All Adverb
19 examples (0.04 sec)
  • He lowered his voice, for Rosie had gone close to him, and laid her hands clingingly upon his coat. Cited from Tiverton Tales, by Alice Brown
  • But she, out of their very sacredness as the first words he had spoken to her in his home, had remembered them most clingingly. Cited from The Bride of the Mistletoe, by James Lane Allen
  • And she once more rested her head clingingly on Mrs. Leyburn's knee. Cited from Robert Elsmere, by Mrs. Humphry Ward
  • With a kind of wild impetuosity she seized the old man's arm, and drew it fondly, clingingly within her own. Cited from What Will He Do With It, Lytton, Book 12
  • And then a third time, more clingingly, more yearningly yet, thrice lighting the fire in his blood with the same straw. Cited from The Choir Invisible, by James Lane Allen
  • She raised the picture to her lips and kissed it -- not with passion -- but clingingly, as though it represented her only wealth, amid so much poverty. Cited from The Case of Richard Meynell, by Mrs. Humphry Ward
  • And suddenly she stooped, and put her lips, tenderly, clingingly, to Mrs. Burgoyne's hand. Cited from Eleanor, by Mrs. Humphry Ward
  • At length they have enough: then slowly, clingingly unclasp, turn round with gazing eyes, and are resumed, sedately, into the diurnal round of common life. Cited from Sketches and Studies in Italy and Greece, Complete, by John Symonds
  • Richard is dark, like father and me, very quiet, except in the matter of affection, in which he is clingingly demonstrative, slow to receive impressions, but withal tenacious. Cited from People of the Whirlpool, by Mabel Osgood Wright
  • With an oath, he caught her savagely in his arms, and crushed her to him, while his unshaven, whiskey-soaked lips were pressed clingingly against her own indignant ones. Cited from Call of the Cumberlands, by Charles Neville Buck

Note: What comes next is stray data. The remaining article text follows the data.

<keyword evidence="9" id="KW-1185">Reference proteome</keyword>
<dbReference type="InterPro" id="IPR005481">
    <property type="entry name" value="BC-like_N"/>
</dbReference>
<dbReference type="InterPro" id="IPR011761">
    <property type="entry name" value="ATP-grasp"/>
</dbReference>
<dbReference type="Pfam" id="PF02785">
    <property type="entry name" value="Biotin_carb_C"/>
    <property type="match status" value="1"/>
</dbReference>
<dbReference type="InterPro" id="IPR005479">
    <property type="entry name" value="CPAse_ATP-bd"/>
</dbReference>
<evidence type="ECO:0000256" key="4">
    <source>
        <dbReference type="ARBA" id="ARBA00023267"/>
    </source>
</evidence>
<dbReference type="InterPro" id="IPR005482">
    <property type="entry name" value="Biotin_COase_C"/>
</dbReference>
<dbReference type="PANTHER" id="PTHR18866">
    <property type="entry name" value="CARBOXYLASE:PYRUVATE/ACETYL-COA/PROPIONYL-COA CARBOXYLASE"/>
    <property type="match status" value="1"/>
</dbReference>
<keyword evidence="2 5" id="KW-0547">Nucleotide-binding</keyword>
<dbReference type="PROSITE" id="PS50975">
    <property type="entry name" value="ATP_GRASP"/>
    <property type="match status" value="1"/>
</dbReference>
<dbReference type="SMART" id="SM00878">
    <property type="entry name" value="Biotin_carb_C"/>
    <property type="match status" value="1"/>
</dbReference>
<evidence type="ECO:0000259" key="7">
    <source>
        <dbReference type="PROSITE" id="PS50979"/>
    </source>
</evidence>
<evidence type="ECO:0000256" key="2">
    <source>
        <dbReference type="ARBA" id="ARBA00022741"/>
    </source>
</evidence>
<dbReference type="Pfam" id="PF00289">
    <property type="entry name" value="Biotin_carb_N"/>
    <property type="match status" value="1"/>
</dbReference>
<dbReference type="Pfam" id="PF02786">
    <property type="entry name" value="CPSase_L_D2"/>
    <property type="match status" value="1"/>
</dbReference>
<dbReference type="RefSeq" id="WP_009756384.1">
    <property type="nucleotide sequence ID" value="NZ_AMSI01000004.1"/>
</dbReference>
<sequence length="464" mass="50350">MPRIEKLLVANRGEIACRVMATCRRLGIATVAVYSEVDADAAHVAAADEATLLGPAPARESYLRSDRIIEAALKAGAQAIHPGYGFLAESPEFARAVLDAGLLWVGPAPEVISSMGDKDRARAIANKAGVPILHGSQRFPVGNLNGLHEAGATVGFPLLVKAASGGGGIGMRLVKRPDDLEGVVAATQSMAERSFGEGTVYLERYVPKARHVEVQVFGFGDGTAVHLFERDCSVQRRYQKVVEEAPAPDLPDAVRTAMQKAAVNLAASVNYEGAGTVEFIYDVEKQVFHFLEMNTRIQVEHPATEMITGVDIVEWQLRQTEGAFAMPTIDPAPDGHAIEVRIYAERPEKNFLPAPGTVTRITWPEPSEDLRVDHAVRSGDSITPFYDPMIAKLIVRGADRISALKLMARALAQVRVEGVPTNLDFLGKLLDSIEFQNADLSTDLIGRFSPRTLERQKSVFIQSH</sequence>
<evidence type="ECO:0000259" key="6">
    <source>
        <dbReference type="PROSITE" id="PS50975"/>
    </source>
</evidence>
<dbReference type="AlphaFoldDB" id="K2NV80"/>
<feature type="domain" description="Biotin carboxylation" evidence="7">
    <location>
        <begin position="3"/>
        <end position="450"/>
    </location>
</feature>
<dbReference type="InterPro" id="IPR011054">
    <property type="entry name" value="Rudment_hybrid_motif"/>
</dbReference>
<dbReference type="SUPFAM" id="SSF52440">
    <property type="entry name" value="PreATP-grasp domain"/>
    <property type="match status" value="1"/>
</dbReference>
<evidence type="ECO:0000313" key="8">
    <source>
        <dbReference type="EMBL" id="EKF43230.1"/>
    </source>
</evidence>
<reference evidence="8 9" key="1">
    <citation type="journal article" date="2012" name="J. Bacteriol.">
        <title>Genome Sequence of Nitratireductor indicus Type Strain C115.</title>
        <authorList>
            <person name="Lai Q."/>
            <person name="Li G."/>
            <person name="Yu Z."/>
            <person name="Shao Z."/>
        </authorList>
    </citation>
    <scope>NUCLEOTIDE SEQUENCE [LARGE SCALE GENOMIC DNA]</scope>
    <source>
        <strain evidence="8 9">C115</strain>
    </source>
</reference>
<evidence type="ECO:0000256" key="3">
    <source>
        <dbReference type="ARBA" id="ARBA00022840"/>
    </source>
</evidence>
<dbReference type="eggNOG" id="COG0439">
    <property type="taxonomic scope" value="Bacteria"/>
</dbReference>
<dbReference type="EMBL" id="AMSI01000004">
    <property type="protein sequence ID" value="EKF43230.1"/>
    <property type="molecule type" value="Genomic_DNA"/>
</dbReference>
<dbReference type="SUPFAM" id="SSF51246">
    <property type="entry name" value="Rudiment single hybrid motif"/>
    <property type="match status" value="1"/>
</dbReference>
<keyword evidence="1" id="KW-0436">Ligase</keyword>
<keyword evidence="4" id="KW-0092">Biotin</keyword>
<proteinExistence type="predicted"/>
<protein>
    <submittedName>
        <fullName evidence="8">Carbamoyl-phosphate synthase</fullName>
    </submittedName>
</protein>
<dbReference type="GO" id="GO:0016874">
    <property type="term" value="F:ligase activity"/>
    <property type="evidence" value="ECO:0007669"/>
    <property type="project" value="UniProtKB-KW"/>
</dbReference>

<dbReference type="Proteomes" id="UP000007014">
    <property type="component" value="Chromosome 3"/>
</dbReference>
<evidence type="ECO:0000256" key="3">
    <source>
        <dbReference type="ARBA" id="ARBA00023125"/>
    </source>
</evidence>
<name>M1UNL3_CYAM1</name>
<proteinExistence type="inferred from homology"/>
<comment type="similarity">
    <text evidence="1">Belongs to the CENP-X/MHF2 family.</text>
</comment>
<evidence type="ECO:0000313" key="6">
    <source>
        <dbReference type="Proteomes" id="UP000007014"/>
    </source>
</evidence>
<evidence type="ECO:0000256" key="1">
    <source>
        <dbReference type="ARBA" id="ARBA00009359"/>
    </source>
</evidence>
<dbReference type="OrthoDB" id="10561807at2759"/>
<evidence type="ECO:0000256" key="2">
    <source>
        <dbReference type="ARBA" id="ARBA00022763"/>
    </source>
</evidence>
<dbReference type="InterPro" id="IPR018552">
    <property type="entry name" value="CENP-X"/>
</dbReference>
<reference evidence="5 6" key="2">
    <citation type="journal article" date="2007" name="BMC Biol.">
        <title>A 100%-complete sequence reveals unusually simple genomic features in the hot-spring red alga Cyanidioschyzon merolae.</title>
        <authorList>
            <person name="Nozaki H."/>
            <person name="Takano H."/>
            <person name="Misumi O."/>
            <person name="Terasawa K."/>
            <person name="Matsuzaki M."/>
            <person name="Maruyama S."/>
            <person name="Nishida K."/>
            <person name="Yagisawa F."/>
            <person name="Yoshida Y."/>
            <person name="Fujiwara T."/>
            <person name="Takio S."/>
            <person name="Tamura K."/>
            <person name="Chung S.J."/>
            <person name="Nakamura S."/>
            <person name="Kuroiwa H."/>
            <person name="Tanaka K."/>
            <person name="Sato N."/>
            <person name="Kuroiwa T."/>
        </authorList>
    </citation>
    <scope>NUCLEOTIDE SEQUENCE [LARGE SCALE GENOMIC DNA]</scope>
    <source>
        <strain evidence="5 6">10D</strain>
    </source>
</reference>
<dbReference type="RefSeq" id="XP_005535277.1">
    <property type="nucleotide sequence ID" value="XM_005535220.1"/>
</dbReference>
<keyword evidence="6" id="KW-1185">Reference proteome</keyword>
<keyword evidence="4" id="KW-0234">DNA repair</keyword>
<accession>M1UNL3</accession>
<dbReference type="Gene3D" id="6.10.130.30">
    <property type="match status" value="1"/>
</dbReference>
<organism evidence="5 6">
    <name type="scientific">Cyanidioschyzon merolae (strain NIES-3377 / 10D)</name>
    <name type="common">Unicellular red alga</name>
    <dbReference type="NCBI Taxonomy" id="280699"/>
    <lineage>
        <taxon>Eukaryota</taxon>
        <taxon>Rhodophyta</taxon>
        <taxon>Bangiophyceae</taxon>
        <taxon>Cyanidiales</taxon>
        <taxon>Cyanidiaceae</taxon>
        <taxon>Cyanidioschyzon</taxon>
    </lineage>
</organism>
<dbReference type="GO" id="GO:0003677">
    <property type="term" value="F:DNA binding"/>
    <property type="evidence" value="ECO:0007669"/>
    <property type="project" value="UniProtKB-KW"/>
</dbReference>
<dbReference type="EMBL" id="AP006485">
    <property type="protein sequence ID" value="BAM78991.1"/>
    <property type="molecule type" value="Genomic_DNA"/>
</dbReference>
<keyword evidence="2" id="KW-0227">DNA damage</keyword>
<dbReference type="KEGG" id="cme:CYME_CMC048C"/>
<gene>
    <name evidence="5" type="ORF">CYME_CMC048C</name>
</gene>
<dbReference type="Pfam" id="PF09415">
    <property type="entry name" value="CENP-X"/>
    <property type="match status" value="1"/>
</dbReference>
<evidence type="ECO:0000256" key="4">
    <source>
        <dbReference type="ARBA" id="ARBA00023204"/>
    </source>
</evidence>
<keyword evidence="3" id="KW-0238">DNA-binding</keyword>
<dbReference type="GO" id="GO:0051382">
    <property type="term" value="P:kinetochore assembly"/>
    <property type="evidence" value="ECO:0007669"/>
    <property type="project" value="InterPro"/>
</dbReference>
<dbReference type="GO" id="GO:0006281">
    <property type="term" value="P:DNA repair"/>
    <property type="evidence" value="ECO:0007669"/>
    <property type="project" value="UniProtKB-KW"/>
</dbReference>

• Amy turned back to the bed and shook out delicately the white muslin dress -- the dress that John had hung on the wall of his cabin -- that had wound itself around his figure so clingingly. Cited from The Choir Invisible, by James Lane Allen
  • He found himself repeating the words he remembered best in the marriage service, not bitterly as he had repeated them to Annesley, but yearningly, clingingly, groping after some promise of hope in them. Cited from The Second Latchkey, by Williamson
  • The walk had a roof of lattice work supported by wooden pillars; round which, an image of woman's love, the honeysuckle clingingly twined, diffusing sweets. Cited from A Love Story, by A Bushman
  • I noticed carved furniture that must have been bought with a coarse and a generous hand; and on the walls a diptych by Marcus Stone portraying the course of true love clingingly draped. Cited from Grim Smile of the Five Towns,by Arnold Bennett
  • We find no dark holes and corners in the career of one who may be said to have remained a boy to the end, at fifty as at five full of freak and initiative, clingingly attached to a devoted and richly-endowed mother, and the ebullient spirit of a happy home. Cited from Heart of the Vosges, by Matilda Betham-Edwards
  • A black velvet dress, made high in the throat, with a wide collar of heavy lace upon her shoulders, hung clingingly about the outlines of her tall and perfect figure; her hands, with some lace ruffles falling about her wrists, were simply crossed before her. Cited from Vera Nevill, by Mrs. H. Lovett Cameron
  • Jack and Echo embraced clingingly and kissed lingeringly. Cited from The Round-Up, by John Murray and Mills Miller
  • Osborn had drunk a benedictine and smoked a cigar appreciatively; Marie had begun to think, reluctantly, yet clingingly, maternally, of her babies in the pink room at home. Cited from Married Life, by May Edginton
  • Down slipped her silken veils, clingingly, slowly, as though reluctant to unclasp her; whispering they fell from the high and tender breasts, the delicate rounded hips, and clustered about her feet in soft petalings as of some flower of pale amber foam. Cited from The Metal Monster, by A. Merritt